What does it take for a person to hold to a correct course of action when every other surrounding voice is opposed?
That’s one key thread of LSU Shreveport history professor Dr. Alexander Mikaberidze’s new biography about Russian Field Marshal Mikhail Golenischev-Kutusov, a book which has received the top honor in its category from the Society for Military History.
Mikaberidze will travel to San Diego to be recognized as the winner of the Distinguished Book Award in the biography category at the organization’s national conference, which begins March 23.
It’s the second such honor for Mikaberidze, whose first award came in the non-U.S. history category for a book about the Napoleonic Wars.
“It’s always unexpected because I have all of these stacks of books, and you’re reading what is being done in the field,” said Mikaberidze, who has taught at LSUS since 2007. “You have this imposter syndrome because you’re reading all of these great books that are out there.
“So to be selected the best from among dozens and dozens of titles, it’s humbling and encouraging. And to be selected by your own peers who say you’re at the top – that’s a remarkable feeling.”
Mikaberidze turns to Napoleon’s Russian counterpart Kutuzov for his latest publication, “Kutuzov: A Life in War and Peace”, in which he details a military commander who near the end of his 54 years of service chose the difficult path of a controlled retreat rather than face the French Grande Armee head on.
“So much of what is written is from the British or French point of view, so this book is designed to show the other side of the proverbial coin,” Mikaberidze said. “When we look at the other side, especially from the view of Napoleon’s opponents, oftentimes we see the reality that kind of bursts the bubble that surrounds Napoleon.
“Kutusov’s life is fascinating. He’s a jack-of-all trades guy that whenever Russia had a problem, he’s the person they turned to.”
Russia faced one of its largest quandaries in its history in 1812.
The French emperor had captured almost all of continental Europe, and one of the greatest fighting forces in world history set its sight on Russia at the height of France’s power.
“We know quite a bit about what Russians were thinking because we have literally thousands of letters,” Mikaberidze said. “We know they are very concerned, but we also knew they were well aware of what was coming their way because a Russian spy infiltrated the French government and essentially steals reports about Napoleon’s troops – how many and what type.
“They were absolutely aghast to learn that Napoleon was bringing 600,000 men when Russia could mobilize about 250,000.”
But Kutuzov assumed control of the Russian army and executed a controlled retreat that included a scorched earth tactic in which the army destroyed crops and anything else the French military might find useful.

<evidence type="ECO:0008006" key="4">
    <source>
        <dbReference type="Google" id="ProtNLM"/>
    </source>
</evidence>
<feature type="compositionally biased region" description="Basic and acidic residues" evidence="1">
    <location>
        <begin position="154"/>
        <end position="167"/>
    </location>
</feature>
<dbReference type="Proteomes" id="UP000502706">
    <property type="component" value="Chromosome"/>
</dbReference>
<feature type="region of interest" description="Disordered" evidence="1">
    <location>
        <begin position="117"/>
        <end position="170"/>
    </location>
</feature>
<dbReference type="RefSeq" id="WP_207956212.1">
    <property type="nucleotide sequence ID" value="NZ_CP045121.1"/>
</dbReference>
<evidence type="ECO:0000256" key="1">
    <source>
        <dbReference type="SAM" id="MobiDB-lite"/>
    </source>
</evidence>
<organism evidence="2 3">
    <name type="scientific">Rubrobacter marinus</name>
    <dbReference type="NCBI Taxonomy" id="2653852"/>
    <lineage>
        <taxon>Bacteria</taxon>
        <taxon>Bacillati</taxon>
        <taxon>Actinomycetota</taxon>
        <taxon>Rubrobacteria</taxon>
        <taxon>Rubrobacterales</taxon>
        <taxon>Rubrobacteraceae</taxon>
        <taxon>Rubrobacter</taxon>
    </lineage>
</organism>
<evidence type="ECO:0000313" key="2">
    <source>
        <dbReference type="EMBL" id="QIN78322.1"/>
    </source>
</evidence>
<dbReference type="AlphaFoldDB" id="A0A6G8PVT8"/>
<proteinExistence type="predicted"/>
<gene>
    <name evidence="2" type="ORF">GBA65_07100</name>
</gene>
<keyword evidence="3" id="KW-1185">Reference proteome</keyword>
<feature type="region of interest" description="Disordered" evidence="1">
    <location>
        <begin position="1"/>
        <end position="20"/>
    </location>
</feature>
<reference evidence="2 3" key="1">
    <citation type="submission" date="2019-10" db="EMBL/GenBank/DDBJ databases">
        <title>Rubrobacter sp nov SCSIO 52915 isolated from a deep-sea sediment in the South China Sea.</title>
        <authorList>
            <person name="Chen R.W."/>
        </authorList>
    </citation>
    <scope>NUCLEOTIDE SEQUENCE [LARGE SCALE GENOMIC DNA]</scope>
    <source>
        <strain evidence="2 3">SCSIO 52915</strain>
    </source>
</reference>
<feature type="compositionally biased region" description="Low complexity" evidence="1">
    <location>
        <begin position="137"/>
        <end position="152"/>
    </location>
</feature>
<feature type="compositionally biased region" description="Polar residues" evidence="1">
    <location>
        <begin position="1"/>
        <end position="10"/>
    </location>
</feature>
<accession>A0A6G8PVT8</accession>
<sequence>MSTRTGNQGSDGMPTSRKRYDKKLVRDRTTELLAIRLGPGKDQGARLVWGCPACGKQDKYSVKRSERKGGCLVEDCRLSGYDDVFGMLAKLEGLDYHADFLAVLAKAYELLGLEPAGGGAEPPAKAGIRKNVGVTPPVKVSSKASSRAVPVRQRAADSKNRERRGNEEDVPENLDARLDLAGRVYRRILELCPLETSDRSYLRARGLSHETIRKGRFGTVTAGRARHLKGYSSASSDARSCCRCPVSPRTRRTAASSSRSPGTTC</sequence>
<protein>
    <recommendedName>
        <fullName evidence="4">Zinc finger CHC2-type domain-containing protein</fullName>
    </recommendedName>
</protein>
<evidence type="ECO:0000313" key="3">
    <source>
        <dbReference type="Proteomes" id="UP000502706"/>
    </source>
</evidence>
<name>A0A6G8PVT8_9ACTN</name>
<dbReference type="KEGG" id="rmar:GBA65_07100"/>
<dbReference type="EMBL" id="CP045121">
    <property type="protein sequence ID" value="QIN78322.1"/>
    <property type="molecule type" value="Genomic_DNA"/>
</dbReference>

“This is a famous retreat in which Kutuzov exchanged land for time and let strategic attrition, fatigue and the elements decimate the French army before the Russians can muster a force big enough to strike back,” Mikaberidze said. “But there was vociferous resistance to this tactic – even though in hindsight historians recognized it’s the right thing to do.
“It takes a particular type of person to insist on this tactic and see it through, even when it means that Russian cities burn and citizens suffer.”
France won the conflict’s biggest battle outside of Moscow and eventually captured the capital itself, which the Russians themselves burned before withdrawing.
Kutusov continued the retreat deeper into Russia, and his resistance and guerilla tactics along with the onset of the Russian Winter meant the French couldn’t find enough resources to sustain themselves locally while their incredibly long supply lines failed.
This forced the French to embark on what became a disastrous retreat, escaping the region with just 40,000 troops.
Russia holds Kutusov as one of its heroes, although Mikaberidze adds that the current Russian regime celebrated Kutusov in a peculiar way in their annual September celebration this year.
“It’s a celebration of the Battle of Borodino, which the French actually won and would go on take Moscow,” Mikaberidze said. “The government commissioned these massive banners which had this larger-than-life figure Kutusov, a lesser-known 19th-century figure and then two figures from the war in Ukraine going on right now.
“It’s the juxtaposition of a legendary military commander like Kutusov leading the new generation just like he led Russia to what clearly ended up being a great victory against France. Every nation sees the importance of history and crafting a particular view of history – we can call it national myth or national narrative. But Russia, particularly in the last 23 years or so, there’s a focus on a nationalistic interpretation of history. The glorification of the past, this narrative of reviving Russian greatness. Co-opting historical figures like Kutusov for a specific purpose – we won once, we can win again — are part and parcel of it.”
The Oxford University Press published both of Mikaberidze’s award-winning books.